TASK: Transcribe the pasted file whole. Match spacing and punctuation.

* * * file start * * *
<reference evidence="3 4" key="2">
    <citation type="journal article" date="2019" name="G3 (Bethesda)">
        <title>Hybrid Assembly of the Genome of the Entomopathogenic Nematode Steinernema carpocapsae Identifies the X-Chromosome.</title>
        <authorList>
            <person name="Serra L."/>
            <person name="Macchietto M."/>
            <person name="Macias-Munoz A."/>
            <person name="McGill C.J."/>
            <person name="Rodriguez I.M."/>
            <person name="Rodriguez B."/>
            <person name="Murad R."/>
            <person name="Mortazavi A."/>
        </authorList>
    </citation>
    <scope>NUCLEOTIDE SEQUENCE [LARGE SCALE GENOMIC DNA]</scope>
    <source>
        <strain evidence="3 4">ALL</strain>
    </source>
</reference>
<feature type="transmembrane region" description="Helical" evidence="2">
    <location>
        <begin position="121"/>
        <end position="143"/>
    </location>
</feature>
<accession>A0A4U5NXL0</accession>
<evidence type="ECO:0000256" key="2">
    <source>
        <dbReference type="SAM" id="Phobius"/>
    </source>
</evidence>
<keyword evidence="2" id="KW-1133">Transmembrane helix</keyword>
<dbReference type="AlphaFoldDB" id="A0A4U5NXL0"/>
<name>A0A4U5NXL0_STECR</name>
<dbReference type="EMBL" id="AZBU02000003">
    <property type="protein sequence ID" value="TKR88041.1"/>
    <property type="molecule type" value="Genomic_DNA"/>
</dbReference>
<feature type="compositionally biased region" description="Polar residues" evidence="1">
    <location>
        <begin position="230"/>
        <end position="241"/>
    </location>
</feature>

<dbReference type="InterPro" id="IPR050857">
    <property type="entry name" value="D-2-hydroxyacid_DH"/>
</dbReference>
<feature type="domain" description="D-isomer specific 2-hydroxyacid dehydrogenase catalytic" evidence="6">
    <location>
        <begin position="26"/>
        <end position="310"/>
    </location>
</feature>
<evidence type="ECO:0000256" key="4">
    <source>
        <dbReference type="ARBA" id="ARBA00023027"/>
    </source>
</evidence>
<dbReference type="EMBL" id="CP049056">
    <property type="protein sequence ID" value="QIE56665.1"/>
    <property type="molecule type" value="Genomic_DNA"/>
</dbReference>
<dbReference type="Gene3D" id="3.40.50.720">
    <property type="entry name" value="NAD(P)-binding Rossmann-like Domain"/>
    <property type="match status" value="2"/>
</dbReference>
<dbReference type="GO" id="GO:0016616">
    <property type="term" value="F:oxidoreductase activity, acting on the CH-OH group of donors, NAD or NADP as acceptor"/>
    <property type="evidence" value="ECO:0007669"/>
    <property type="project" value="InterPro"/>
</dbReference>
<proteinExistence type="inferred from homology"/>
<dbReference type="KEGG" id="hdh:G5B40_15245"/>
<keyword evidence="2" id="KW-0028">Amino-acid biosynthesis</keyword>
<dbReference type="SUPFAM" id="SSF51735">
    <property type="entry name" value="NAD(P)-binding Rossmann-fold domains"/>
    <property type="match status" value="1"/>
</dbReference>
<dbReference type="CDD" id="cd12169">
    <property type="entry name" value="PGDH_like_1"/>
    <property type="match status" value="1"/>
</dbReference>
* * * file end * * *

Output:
<reference evidence="3 4" key="2">
    <citation type="journal article" date="2019" name="G3 (Bethesda)">
        <title>Hybrid Assembly of the Genome of the Entomopathogenic Nematode Steinernema carpocapsae Identifies the X-Chromosome.</title>
        <authorList>
            <person name="Serra L."/>
            <person name="Macchietto M."/>
            <person name="Macias-Munoz A."/>
            <person name="McGill C.J."/>
            <person name="Rodriguez I.M."/>
            <person name="Rodriguez B."/>
            <person name="Murad R."/>
            <person name="Mortazavi A."/>
        </authorList>
    </citation>
    <scope>NUCLEOTIDE SEQUENCE [LARGE SCALE GENOMIC DNA]</scope>
    <source>
        <strain evidence="3 4">ALL</strain>
    </source>
</reference>
<feature type="transmembrane region" description="Helical" evidence="2">
    <location>
        <begin position="121"/>
        <end position="143"/>
    </location>
</feature>
<accession>A0A4U5NXL0</accession>
<evidence type="ECO:0000256" key="2">
    <source>
        <dbReference type="SAM" id="Phobius"/>
    </source>
</evidence>
<keyword evidence="2" id="KW-1133">Transmembrane helix</keyword>
<dbReference type="AlphaFoldDB" id="A0A4U5NXL0"/>
<name>A0A4U5NXL0_STECR</name>
<dbReference type="EMBL" id="AZBU02000003">
    <property type="protein sequence ID" value="TKR88041.1"/>
    <property type="molecule type" value="Genomic_DNA"/>
</dbReference>
<feature type="compositionally biased region" description="Polar residues" evidence="1">
    <location>
        <begin position="230"/>
        <end position="241"/>
    </location>
</feature>

<dbReference type="InterPro" id="IPR050857">
    <property type="entry name" value="D-2-hydroxyacid_DH"/>
</dbReference>
<feature type="domain" description="D-isomer specific 2-hydroxyacid dehydrogenase catalytic" evidence="6">
    <location>
        <begin position="26"/>
        <end position="310"/>
    </location>
</feature>
<evidence type="ECO:0000256" key="4">
    <source>
        <dbReference type="ARBA" id="ARBA00023027"/>
    </source>
</evidence>
<dbReference type="EMBL" id="CP049056">
    <property type="protein sequence ID" value="QIE56665.1"/>
    <property type="molecule type" value="Genomic_DNA"/>
</dbReference>
<dbReference type="Gene3D" id="3.40.50.720">
    <property type="entry name" value="NAD(P)-binding Rossmann-like Domain"/>
    <property type="match status" value="2"/>
</dbReference>
<dbReference type="GO" id="GO:0016616">
    <property type="term" value="F:oxidoreductase activity, acting on the CH-OH group of donors, NAD or NADP as acceptor"/>
    <property type="evidence" value="ECO:0007669"/>
    <property type="project" value="InterPro"/>
</dbReference>
<proteinExistence type="inferred from homology"/>
<dbReference type="KEGG" id="hdh:G5B40_15245"/>
<keyword evidence="2" id="KW-0028">Amino-acid biosynthesis</keyword>
<dbReference type="SUPFAM" id="SSF51735">
    <property type="entry name" value="NAD(P)-binding Rossmann-fold domains"/>
    <property type="match status" value="1"/>
</dbReference>
<dbReference type="CDD" id="cd12169">
    <property type="entry name" value="PGDH_like_1"/>
    <property type="match status" value="1"/>
</dbReference>